High praise for Mr. Churchill's “superb” speech to Congress continues to be reported.

(1. 2. 3. 4. 5. 5SE. 6. 7. 8. 9. 10. 11. 13. 21 seven provincial P.Cs.)

3. The next move

People generally continue to be “all keyed up” for “things to blow up” any moment now. While nearly everyone is still content to leave it to those in command to choose the right time and place, the patient mood referred to in last week's report seems less universal; seven Regions refer to some slight restiveness due to “the tension of waiting”. Again, however, only a small minority go so far as to believe that “we should have attacked by now to prevent the Axis reorganising”.

Heavy casualties are expected and dreaded, and people with relations in the armed forces are said to be “more reconciled to waiting for action than bachelors and spinsters”.

Speculation continues as before, with the invasion of the Italian islands and mainland as a favourite guess. At the same time, a few feel that “the publicity given to Italy and the obviousness of such a choice tend to raise doubts as to whether action isn't being planned elsewhere”.

Turkey is mentioned more frequently, and Greece, the Balkans, France, Norway and Holland are referred to as places where diversionary or simultaneous attacks may be launched, or as coming next on the list after Italy.

(1. 2. 3. 4. 5. 5SE. 6. 7. 8. 9. 10. 11. 13. 21 eight provincial P.Cs.)

4. The Allied air offensive

“The growing superiority of Allied air strength and the great volume of intensive bombing operations on Germany, Italy and the Mediterranean islands give great and very general satisfaction” - so, too, does the small scale of German retaliation.

There is general approval of “the reaffirmation, from official quarters, of our determination to use air superiority to the fullest possible extent”. Amusement and resentment, and no sympathy whatever, are reported at “the outcry from Spain”; people are pleased with Lord Winster's and Elmer Davies' “reminders to France of his own past record”, and “would welcome an opportunity of speaking to him about Guernica, Madrid, Barcelona and Almeria”. The “mass of the public is dead against any ‘let up’ in bombing”, and the squealing of Germany and Italy against bombing are noted with pleasure and interest, but “without gloating”. Our air offensive is thought to be fully justified on an “eye for an eye” morality. “Has Gayda forgotten how Italians fought and slaughtered Abyssinians, and have the Germans forgotten Rotterdam?”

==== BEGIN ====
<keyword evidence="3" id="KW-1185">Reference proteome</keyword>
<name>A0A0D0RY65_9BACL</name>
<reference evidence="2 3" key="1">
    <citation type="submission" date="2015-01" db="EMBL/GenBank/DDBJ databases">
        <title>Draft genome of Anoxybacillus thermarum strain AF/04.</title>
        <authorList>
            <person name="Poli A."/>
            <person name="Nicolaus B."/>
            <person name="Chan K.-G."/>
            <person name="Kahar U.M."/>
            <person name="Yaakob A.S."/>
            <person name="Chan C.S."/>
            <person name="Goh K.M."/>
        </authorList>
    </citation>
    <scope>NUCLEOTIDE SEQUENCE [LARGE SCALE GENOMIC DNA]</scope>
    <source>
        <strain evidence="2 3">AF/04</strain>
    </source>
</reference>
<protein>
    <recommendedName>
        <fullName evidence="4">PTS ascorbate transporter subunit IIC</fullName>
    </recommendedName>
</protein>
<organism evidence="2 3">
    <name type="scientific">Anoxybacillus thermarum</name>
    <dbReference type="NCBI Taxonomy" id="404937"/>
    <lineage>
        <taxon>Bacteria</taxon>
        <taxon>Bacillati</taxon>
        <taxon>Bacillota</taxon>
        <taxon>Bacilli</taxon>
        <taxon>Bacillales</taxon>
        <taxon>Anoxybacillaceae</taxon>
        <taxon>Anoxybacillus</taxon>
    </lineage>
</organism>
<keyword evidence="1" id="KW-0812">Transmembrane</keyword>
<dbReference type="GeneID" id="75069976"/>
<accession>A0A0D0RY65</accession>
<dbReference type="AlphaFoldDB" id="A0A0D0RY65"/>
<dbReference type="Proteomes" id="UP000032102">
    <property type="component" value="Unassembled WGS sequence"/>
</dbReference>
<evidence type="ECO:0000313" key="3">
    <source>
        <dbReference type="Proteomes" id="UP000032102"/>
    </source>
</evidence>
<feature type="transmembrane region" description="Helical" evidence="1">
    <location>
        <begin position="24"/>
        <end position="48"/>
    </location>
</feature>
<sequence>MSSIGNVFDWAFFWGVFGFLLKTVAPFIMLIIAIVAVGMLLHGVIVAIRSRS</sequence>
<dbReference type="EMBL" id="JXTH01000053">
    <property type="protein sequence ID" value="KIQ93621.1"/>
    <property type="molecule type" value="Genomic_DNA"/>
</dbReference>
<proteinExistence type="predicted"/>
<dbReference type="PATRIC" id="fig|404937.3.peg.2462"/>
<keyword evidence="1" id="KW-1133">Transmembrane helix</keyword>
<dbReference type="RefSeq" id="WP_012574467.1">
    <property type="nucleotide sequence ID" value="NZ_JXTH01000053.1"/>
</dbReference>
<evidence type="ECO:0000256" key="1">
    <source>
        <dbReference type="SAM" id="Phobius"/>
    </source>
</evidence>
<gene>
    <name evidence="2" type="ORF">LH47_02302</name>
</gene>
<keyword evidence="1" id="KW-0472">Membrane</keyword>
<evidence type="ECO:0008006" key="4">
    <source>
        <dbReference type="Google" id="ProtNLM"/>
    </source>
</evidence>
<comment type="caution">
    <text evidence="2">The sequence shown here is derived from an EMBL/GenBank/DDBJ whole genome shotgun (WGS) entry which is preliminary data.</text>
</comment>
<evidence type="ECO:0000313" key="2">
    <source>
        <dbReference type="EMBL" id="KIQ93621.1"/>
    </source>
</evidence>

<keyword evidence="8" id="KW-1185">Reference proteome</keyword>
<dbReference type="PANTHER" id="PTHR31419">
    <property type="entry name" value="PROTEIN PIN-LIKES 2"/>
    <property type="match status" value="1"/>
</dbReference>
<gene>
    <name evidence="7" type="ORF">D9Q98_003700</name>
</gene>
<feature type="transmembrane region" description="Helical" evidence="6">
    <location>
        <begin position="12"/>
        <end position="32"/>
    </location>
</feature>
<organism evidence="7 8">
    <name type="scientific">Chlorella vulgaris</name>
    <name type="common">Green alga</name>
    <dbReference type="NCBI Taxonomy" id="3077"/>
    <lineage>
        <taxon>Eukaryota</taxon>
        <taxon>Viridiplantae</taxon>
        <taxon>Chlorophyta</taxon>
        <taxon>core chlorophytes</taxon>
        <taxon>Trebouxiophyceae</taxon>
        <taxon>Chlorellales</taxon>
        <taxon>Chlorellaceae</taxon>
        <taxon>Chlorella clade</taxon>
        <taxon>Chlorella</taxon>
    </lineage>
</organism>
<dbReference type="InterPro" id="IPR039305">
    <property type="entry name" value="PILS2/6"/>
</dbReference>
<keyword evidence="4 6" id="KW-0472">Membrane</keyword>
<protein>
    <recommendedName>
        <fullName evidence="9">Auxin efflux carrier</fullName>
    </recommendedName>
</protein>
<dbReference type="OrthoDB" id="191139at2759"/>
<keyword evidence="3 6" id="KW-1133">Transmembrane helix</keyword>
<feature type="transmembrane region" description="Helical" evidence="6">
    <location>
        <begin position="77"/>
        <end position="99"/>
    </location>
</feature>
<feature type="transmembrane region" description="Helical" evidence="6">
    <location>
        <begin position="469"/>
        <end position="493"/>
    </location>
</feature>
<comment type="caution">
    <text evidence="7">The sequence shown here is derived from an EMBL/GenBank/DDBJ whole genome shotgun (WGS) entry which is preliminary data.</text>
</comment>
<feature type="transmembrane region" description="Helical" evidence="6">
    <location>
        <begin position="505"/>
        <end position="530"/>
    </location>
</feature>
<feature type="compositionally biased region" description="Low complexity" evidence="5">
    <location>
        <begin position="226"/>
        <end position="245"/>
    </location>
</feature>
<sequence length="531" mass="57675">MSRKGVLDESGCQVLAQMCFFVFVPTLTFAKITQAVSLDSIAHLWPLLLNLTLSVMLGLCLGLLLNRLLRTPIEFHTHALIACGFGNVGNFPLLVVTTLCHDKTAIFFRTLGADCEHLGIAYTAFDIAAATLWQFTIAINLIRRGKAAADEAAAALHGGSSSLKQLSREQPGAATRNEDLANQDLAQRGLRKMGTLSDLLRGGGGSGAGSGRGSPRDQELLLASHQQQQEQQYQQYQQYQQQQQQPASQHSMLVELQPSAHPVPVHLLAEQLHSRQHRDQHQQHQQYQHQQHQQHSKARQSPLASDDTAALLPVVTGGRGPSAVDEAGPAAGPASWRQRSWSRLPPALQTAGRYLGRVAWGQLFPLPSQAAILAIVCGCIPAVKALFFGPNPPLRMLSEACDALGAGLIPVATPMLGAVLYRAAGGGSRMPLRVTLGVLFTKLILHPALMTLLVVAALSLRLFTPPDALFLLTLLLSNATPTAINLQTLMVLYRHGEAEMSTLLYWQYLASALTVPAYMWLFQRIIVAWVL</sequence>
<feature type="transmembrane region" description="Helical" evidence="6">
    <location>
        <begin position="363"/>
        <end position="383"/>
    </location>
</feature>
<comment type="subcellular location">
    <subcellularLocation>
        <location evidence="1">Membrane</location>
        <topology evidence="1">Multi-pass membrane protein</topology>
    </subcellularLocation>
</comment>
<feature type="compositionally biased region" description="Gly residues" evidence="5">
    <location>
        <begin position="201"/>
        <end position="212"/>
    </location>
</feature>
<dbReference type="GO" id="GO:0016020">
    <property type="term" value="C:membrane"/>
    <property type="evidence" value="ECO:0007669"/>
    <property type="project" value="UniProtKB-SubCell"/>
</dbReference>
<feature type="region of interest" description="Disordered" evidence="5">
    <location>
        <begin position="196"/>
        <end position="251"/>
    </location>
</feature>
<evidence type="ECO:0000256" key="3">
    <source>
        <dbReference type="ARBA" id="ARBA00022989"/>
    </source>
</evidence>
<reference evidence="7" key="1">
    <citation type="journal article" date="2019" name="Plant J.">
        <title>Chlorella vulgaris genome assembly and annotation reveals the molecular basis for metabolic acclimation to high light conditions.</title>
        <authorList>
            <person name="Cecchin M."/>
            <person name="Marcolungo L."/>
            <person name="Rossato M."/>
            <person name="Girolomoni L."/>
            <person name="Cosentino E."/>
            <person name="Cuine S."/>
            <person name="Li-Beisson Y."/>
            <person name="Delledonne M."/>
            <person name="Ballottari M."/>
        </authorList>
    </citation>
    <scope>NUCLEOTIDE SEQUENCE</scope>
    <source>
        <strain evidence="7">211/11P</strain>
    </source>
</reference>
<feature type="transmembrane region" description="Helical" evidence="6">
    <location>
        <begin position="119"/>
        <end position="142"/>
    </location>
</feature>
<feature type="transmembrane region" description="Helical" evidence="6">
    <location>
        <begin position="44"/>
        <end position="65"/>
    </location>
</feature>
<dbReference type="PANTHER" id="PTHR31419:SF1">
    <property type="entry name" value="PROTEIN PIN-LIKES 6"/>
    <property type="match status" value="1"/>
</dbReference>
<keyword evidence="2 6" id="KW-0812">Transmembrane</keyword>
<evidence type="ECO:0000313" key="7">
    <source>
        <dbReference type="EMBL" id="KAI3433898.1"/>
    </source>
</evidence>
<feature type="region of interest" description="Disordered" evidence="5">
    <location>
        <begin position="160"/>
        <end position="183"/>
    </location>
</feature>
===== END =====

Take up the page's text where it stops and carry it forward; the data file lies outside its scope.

Controversy continues as to whether bombing alone will break Germany and Italy. The majority opinion appears to be “no”, though many feel that “neither country can stand such intensive bombing for any length of time.... the morale of the people will surely crack under it”. A few feel that the air offensive is a substitute for the promised invasion and “some left-wingers are inclined to say: ‘Here's another excuse for wriggling out of the second front that Russia has a right to expect’”.

Sympathy for enemy civilians continues to be expressed, but the public are “so much in favour” of the R.A.F. offensive that they are “exceedingly bitter against the very few who suggest that our bombing is inhuman”. Most of the sympathy seems to be on the lines expressed by a writer quoted by Postal Censorship: “Those dreadful raids on Germany are ghastly - of course I know they asked for it...... I've no time for the Nazis but can't help feeling sorry for the poor people if they are suffering as we have”. People suggest that in order to counter such feelings, “it should be pressed home that this is what we had to withstand, and what we would have to undergo again if we lost control”; and it is thought that “more prominence could be given to serious raids in this country, such as those on Sunderland and the South of England lately, particularly when the damage is to residential property”.

R.A.F. losses and casualties are the subject of some concern. Although some people realise that the losses are “not so great as if the army had been used”, it is thought that many are still “apt to estimate how many men are lost without comparing these losses with those of a land battle”. There is “criticism of our policy of stating our losses but not the total number of planes used.... and, as always when information is not complete, there is some doubt as to what the authorities may be covering up”.